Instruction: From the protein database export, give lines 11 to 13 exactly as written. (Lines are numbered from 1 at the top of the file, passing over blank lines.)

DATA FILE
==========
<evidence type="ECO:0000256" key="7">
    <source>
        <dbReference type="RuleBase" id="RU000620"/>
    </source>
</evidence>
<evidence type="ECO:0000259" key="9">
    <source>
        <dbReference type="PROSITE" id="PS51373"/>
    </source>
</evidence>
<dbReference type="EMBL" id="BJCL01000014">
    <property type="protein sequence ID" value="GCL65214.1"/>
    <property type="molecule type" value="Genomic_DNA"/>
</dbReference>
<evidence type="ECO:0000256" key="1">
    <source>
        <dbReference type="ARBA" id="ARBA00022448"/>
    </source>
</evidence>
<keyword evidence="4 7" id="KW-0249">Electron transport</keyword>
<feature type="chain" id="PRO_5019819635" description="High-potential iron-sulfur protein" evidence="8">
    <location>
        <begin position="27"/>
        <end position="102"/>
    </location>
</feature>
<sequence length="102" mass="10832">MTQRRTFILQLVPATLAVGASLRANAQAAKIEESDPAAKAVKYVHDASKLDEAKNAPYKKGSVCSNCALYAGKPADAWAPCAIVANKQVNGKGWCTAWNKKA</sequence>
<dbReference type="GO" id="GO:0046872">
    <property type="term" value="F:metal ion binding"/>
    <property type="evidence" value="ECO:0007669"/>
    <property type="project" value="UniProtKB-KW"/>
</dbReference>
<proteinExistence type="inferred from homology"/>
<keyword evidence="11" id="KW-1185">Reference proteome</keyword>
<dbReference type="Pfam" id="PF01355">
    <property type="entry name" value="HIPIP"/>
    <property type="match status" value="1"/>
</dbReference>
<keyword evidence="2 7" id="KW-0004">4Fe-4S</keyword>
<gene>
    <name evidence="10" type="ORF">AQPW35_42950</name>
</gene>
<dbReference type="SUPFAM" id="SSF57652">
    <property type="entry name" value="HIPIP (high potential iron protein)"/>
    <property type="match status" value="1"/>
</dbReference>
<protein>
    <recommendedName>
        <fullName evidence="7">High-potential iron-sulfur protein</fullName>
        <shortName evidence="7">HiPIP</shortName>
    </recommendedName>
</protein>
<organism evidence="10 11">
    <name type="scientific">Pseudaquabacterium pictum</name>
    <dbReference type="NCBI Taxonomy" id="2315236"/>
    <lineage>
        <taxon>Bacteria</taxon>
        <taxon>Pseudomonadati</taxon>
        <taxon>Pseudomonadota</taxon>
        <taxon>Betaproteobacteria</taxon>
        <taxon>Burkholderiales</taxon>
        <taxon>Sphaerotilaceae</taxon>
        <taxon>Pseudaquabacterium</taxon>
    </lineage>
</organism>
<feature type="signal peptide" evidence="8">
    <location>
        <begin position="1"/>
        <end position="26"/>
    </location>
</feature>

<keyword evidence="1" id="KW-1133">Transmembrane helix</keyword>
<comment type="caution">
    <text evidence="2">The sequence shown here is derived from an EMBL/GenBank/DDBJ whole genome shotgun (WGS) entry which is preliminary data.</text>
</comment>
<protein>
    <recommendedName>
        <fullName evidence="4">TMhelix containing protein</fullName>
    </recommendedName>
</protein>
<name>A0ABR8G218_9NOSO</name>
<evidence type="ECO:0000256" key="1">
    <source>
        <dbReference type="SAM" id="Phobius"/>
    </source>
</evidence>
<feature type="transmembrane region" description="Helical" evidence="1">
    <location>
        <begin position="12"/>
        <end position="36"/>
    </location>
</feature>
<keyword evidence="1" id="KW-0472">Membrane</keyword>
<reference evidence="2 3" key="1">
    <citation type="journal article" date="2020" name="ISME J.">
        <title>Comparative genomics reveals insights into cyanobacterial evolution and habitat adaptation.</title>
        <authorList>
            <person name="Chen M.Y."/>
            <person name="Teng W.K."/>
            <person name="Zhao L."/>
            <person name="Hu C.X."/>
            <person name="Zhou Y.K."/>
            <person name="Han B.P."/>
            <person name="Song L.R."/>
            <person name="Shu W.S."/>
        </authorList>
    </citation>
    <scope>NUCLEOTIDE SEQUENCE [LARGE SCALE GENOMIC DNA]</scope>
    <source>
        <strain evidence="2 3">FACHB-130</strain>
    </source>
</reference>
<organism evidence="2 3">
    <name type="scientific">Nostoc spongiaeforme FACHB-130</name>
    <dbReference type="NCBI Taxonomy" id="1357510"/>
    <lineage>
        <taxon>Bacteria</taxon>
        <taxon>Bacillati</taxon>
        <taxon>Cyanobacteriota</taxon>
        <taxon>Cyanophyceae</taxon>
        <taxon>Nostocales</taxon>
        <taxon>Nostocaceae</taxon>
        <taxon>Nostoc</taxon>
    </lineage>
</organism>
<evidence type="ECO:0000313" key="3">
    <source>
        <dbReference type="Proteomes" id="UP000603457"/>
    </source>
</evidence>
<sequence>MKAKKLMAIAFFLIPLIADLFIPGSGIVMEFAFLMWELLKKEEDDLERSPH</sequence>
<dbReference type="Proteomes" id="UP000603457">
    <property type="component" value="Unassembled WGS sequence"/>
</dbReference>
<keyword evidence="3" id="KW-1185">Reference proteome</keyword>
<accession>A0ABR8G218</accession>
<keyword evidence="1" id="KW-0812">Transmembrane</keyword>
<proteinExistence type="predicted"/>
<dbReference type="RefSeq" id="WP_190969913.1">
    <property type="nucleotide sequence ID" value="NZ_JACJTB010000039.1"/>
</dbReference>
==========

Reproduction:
<dbReference type="EMBL" id="BJCL01000014">
    <property type="protein sequence ID" value="GCL65214.1"/>
    <property type="molecule type" value="Genomic_DNA"/>